The prevailing opinion in the Mabo decision was that native title holders should be compensated for the Crown's extinguishment of native title only after the Racial Discrimination Act of 1975. In fact, three of the High Court judges in this case had argued to the contrary that "just terms" compensation for the compulsory acquisition of land was available in the Constitution from 1901, and therefore it should have been available to all the subjects of the Crown from that date.

The fact that this more reasonable view of compensation did not prevail in the final judgment is an indictment against modern Australian jurisprudence; the present position of native title law is that historic, racist injustices (prior to 1975) cannot be addressed.

Native title has, in any case, not been deemed a proprietary right. There have been waves of dissent from time to time, notably the successful civil rights campaigns in the 1960s and 70s, but the injustices from two hundred years of dispossession have not been properly compensated.

Even in the Northern Territory, where a substantial amount of land has been returned to traditional Aboriginal owners under land rights legislation, the healing of social relationships has been repeatedly undermined by bureaucratic impositions, most recently requiring the federal Government to suspend the Racial Discrimination Act in order to implement its interventions. The re-vamped "Stronger Futures" legislation has been received by many Indigenous leaders as indicative of repeated patterns of racist disrespect on the part of Australian governments.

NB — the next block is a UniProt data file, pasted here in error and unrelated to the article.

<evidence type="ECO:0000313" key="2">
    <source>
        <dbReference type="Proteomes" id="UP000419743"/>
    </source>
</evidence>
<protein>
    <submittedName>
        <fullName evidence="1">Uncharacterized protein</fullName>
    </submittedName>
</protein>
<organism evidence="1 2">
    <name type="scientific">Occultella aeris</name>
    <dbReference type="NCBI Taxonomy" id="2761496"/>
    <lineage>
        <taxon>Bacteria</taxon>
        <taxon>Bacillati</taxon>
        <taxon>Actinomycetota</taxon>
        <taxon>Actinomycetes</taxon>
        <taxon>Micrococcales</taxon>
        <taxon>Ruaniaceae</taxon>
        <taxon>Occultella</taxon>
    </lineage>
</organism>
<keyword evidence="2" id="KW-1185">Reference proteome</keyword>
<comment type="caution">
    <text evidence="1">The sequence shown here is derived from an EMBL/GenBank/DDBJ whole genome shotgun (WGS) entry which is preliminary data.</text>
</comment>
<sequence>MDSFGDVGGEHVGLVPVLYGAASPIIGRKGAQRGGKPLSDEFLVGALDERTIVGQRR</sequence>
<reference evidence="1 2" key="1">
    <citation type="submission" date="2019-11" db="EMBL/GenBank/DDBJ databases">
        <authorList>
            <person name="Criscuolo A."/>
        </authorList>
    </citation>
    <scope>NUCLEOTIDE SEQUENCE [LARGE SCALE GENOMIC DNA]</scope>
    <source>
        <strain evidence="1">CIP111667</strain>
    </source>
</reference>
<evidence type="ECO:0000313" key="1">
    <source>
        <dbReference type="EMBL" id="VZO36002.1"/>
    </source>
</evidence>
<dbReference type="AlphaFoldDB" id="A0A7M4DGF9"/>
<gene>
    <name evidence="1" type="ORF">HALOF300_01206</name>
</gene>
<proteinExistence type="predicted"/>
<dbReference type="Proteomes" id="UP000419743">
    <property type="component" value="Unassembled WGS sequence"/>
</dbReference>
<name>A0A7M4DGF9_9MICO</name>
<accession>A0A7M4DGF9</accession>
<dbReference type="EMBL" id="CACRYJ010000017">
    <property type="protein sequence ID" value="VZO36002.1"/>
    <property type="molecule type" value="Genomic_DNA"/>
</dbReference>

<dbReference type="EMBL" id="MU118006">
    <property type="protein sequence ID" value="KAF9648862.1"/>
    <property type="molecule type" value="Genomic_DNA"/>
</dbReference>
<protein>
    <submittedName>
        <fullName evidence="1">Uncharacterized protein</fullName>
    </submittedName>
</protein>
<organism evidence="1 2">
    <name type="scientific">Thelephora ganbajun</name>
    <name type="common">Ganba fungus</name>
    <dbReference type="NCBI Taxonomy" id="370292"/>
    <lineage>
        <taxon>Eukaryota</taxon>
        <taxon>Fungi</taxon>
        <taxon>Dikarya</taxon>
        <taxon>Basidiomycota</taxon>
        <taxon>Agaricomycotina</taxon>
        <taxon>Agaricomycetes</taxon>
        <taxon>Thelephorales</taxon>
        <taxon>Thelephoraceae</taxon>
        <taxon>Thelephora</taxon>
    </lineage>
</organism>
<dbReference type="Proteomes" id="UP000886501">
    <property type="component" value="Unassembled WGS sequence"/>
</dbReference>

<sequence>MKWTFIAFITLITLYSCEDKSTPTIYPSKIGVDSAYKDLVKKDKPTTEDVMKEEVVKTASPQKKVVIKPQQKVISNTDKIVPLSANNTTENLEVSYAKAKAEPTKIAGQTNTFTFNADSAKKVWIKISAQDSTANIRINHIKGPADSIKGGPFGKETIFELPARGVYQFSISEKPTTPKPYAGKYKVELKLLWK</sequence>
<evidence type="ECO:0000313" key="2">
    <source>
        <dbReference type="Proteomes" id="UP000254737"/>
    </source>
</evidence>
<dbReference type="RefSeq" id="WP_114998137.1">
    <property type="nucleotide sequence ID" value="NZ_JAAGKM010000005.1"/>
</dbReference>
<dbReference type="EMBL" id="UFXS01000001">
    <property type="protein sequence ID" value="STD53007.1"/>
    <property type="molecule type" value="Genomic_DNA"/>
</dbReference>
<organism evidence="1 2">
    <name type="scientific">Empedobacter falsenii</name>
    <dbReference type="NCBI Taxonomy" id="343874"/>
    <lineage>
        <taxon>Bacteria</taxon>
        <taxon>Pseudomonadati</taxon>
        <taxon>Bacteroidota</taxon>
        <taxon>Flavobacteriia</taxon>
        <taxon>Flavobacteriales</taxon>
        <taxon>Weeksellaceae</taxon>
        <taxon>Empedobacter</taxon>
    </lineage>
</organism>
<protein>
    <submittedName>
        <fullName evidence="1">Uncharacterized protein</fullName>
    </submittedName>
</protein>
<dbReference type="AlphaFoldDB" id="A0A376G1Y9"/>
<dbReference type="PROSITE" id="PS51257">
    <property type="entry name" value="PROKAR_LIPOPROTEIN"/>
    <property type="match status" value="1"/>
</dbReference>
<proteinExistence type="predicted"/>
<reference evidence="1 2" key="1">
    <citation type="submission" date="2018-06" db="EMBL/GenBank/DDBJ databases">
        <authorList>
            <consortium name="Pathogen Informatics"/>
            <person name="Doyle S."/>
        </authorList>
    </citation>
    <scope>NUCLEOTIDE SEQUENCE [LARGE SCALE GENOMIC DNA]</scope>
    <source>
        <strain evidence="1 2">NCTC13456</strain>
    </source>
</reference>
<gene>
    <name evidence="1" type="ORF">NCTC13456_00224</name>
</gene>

While there are inevitable complexities that arise in any attempt to address the wrongdoing of previous generations, there are also a number of credible strategies of restorative justice in postcolonial reforms.

It is hard to avoid the conclusion that the current situation has been deemed tolerable by the white, democratic majority for reasons that arise both from economic interest and from the largely unexamined legacies of racism. The white Australia policy is indeed not a matter of distant nineteenth century history; it endured for the first half of the twentieth century and is for many, therefore, a matter of living, painful memory.

Theological critiques of racism, although numerous, have been sometimes shallow in their analysis and often ineffective in their impact on social change. Among the most detailed and compelling recent discussions, both J. Kameron Carter and Willie James Jennings have identified Christian theological supercessionism - the appropriation and displacement of Israel's story - as one of the enabling conditions of white colonial ideology.

Hypotheses such as these may be contestable to the extent that they attempt to diagnose a deep social pathology that may be determined by a wide range of factors (indeed, ethnocentrism was apparent in most cultures throughout history), but to my mind there is a special responsibility that belongs to critical theology even if such theories connecting racism and supercessionism are only half true.

In the case of Jennings, his argument provides a clear proposal for Christian readers of the Hebrew Bible to read the scriptures "as Gentiles." As Jennings puts it:

"To recapture the original situation of Gentile existence one must address what amounts to the racial unconscious that continues to shape Christian readings of biblical Israel and Christian interaction with living Israel."

The suggestion is profound, and much more could be said about the implementation of his hermeneutical proposal than can be said here.